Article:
FOR fans arriving outside the Liverpool Supporters Club on Lower Breck Road more than two hours before kick-off in a crucial Premier League match with arch-rivals Manchester United, it was simple.
Tom Hicks and George Gillett have shown in their nigh on three-years in charge at Anfield that they are more interested in the green of the dollar than the red of Liverpool Football Club.
To them, it’s not a sporting heritage, a club with passionate, loyal fans – it’s an asset, a vehicle to make money. A brand, as Hicks said, “Like Weetabix.”
Broken promises, lies and approaching a manager behind boss Rafa Benitez’s back have long since convinced the thousands on the Spirit of Shankly (SOS) protest march that these two Texan tycoons are not the men to put Liverpool back on their perch.
What amazes the marchers, most signed up to the country’s first football supporters’ union in the shape of SOS, is the 40,000 fans turning up for the game that shrug their shoulders at the off-field soap opera – supporters happy to watch from the stands in the here and now, but seemingly uncaring when it comes to the future of the club.
For 20 years, Liverpool FC has fallen short of where its fans think it should be on the pitch – winning the league. Off the pitch, it’s a similar story.
The big boys got bigger, stadiums grew, wages spiralled, transfer fees boomed. It became clear Liverpool needed change in the boardroom to compete.
A landlocked stadium, failure to follow the commercial lead of rivals and not capitalising on successes in a marketing sense (notably the 2005 Champions League win) meant Liverpool were struggling to keep up with the financial pacesetters.
So in stepped George Gillett and Tom Hicks – collectively worth over a thousand million pounds when they took over the Anfield reins from David Moores.
Back then, at the start of 2007, LFC shareholders were told: “Kop Football Limited (the American pair’s bid vehicle) has indicated that it is committed to an annual budget for player transfers and is able to supplement this should Liverpool’s management and Kop agree additional funds are required.”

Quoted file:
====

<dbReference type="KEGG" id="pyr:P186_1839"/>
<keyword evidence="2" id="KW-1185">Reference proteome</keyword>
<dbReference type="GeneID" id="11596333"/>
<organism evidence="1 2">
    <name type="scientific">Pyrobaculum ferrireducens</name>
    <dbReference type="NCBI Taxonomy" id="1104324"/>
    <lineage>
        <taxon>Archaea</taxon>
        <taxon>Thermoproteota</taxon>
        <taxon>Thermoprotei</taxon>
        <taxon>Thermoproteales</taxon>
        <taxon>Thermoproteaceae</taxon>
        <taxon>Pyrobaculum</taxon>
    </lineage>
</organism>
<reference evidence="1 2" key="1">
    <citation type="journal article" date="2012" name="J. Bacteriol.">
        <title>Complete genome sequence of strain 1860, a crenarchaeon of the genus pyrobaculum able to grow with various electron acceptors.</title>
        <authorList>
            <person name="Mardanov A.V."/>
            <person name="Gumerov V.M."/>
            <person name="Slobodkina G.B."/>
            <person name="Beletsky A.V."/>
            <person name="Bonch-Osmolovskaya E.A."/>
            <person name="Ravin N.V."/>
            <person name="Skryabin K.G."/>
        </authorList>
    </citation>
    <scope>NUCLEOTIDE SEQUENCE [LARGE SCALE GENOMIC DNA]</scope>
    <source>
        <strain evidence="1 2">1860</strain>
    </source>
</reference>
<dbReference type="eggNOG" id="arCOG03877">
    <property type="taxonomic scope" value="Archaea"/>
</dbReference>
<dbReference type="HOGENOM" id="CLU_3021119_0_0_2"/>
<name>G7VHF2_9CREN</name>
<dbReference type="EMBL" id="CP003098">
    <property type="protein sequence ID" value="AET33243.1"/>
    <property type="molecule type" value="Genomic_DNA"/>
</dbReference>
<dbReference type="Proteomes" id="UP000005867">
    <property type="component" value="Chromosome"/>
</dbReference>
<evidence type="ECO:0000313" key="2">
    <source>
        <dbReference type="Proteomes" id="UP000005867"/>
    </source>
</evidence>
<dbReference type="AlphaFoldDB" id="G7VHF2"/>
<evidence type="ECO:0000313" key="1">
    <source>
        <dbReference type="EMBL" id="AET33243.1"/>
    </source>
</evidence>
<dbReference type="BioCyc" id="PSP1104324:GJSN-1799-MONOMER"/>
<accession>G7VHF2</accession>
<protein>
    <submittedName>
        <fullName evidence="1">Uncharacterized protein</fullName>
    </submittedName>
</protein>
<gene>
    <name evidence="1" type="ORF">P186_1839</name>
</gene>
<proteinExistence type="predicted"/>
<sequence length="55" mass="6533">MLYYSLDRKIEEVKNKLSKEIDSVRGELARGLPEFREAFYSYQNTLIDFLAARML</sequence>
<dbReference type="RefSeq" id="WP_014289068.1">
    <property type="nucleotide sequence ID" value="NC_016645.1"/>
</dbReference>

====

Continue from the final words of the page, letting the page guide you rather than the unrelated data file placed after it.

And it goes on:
The then Liverpool chief executive Rick Parry later said: “It has always been the aim of the club, with the backing of Tom Hicks and George Gillett, to be world class both on and off the pitch.”
How would that be achieved fans wondered? Don’t worry, was the message, it won’t be like the much-maligned Malcolm Glazer and family at Manchester United.
The Independent said in February 2007:
“Gillett is a serious investor with a good track record,” a source in his camp said. Since his 1990s downfall (Well Red: When he was made bankrupt), the American has rebuilt his empire and is estimated to have a personal fortune of £440m.
Gillett has not made public how he intends to pay for his proposed £170m buyout, write off debts of £80m, pay for a £200m new stadium or fund transfers. “But if you’re asking whether this a majorly debt-driven venture, then no,” the source claimed. “It is not a Glazer-type deal.”
Gillett himself added: “We have purchased the club with no debt on the club so, in that regard, it is different [to the Glazers]. We believe in the future of the club, the future of the league, the new TV contracts are outstanding and we are proud to be a part of it.”
The Glazer family borrowed heavily to buy Manchester United and have since heaped £660m of debt liability directly on to United’s books.
Liverpool was £40m in debt when Hicks and Gillett took the reins. Now that debt is approaching £300m.
So in fact, no different to the Glazers. But is the club now world class?
Well, under Rafa Benitez Liverpool have never missed out on Champions League qualification. The one season a top-four finish wasn’t secured, Benitez won the European Cup. So on the pitch, arguably it is. But is that in spite of the owners rather than because of them?
Off the pitch? Without the promised stadium, Liverpool loses out to the tune of £3million per home game to Manchester United. That’s £100m a season. Or three players of the quality of Fernando Torres – per season.
Arsenal with 7,000 premium seats in the 60,000 Emirates, generated £94.6m last season. Chelsea brought in £74.5m, £25m more than the £39.2m generated at Anfield.
Players? Undoubtedly money has been spent. It would not be in the interest of the co-owners to completely run down the club. But they’re clearly happy with a top four finish – because the big bucks just haven’t been there.
Gillett claimed: “We’ve spent £128 million on top of what’s come in over the past 18 months to buy players.”